Investigating local policy instruments for different types of urban agriculture in four European cities: A case study analysis on the use and effectiveness of the applied policy instruments

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Over the last decades, urban agriculture (UA) and controlled environmental agriculture (CEA) have been growing in many urban areas of the world to supply fresh food locally and to provide multiple benefits for the sustainable development of urban landscapes. Municipal policies and regulatory tools are increasingly employed to support UA/CEA and minimize practical challenges. However, especially in Europe, there is a lack of systematic reviews that evaluate the impacts of city-level food policies for UA/CEA and their effectiveness as perceived by local responsible actors. To address this gap, this study presents a qualitative overview of municipal policies that affect UA/CEA. We reviewed more than 83 policy documents and manuscripts and performed an online structured survey targeting key local managers or employees of UA and innovative CEA systems in four EU cities – Barcelona (Spain), Lyon (France), Trieste and Udine (Italy). We assessed policy tools, especially for three identified types of UA (allotment gardens, community gardens and closed spaces using CEA) by mainly focusing on public and private institutions and including aspects concerning land use planning, health and environmental policies. The findings demonstrate how the four cities’ municipal governments specifically designed and combined a multiplicity of policy instruments to enable, regulate and acknowledge UA/CEA as part of the urban metabolism and landscape. The policy instruments were shaped by different local governance and institutional structures as well as by the local actors and community practitioners and their growing interest in UA/CEA.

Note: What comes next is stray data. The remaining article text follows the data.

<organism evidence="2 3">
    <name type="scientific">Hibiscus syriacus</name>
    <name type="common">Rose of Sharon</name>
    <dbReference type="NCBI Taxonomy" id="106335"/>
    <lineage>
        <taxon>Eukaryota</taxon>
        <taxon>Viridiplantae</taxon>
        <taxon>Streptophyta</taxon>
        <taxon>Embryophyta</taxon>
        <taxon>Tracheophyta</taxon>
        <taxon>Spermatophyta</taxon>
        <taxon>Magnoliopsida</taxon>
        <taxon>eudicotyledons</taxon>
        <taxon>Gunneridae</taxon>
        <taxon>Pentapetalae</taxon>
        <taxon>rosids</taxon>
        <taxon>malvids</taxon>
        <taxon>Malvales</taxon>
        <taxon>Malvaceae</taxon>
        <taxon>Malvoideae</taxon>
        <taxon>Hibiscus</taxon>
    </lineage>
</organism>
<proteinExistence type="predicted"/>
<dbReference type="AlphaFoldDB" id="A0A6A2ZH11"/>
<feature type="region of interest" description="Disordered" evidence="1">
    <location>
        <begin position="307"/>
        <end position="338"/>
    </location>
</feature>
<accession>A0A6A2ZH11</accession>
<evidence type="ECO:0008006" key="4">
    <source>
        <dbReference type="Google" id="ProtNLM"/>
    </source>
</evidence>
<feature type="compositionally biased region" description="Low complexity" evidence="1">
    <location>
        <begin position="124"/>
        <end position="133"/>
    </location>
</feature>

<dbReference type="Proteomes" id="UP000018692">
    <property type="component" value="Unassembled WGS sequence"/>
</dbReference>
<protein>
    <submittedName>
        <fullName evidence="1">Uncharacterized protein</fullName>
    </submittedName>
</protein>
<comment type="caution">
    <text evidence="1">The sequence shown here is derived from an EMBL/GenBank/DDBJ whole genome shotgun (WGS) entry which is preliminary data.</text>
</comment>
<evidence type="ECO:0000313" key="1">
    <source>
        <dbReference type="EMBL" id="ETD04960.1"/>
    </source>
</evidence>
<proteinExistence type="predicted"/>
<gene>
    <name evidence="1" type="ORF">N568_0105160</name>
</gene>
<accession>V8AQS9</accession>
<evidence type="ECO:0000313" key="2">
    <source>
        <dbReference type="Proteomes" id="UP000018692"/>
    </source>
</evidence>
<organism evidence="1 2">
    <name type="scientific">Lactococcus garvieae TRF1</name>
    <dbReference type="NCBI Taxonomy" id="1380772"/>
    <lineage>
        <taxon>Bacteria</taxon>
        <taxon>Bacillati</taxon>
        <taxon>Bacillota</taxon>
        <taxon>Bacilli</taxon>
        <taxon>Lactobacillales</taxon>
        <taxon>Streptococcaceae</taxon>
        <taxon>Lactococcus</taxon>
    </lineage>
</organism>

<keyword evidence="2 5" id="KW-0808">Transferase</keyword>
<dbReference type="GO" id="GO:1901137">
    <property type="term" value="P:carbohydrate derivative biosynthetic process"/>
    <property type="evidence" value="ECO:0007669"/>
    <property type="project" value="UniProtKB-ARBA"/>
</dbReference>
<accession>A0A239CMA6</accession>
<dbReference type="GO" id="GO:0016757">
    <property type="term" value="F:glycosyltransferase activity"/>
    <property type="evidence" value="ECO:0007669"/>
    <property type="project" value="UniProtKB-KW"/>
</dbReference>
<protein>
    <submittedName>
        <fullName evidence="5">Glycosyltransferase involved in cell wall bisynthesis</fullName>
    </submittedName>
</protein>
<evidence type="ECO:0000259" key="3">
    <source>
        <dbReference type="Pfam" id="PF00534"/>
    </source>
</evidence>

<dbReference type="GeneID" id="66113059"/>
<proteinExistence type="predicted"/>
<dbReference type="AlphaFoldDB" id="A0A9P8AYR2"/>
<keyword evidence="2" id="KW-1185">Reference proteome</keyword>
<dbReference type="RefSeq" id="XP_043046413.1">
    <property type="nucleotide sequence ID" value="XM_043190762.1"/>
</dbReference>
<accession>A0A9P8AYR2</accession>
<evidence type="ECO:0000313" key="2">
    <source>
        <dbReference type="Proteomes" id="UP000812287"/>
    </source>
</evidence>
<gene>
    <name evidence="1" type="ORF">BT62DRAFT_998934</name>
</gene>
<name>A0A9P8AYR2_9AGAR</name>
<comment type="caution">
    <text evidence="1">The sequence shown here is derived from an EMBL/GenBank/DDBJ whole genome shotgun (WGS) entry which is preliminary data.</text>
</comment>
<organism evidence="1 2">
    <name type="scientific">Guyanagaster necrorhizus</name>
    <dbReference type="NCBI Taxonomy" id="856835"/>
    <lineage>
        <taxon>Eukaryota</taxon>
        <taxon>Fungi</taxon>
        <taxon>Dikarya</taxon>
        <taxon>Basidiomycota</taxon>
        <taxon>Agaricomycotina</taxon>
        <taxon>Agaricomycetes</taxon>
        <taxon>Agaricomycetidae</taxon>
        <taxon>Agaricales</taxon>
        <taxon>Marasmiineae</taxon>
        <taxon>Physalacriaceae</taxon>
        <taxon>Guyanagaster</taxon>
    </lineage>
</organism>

OriginalsprogEngelsk
Artikelnummer106695
TidsskriftLand Use Policy
Vol/bind131
Antal sider17
ISSN0264-8377
DOI
StatusUdgivet - 2023

Bibliografisk note

Funding Information:
This work is part of the DECISIVE project that has received funding from the European Union’s Horizon 2020 research and innovation program under grant agreement No 689229 and the FOODRUS project , grant agreement N°101000617 . We also would like to thank the valuable contribute from three anonymous reviewer who, with their meaningful suggestions, helped to greatly improve the final version of this manuscript.

Funding Information:
This work is part of the DECISIVE project that has received funding from the European Union's Horizon 2020 research and innovation program under grant agreement No 689229 and the FOODRUS project, grant agreement N°101000617. We also would like to thank the valuable contribute from three anonymous reviewer who, with their meaningful suggestions, helped to greatly improve the final version of this manuscript.

Publisher Copyright:
© 2023 The Authors

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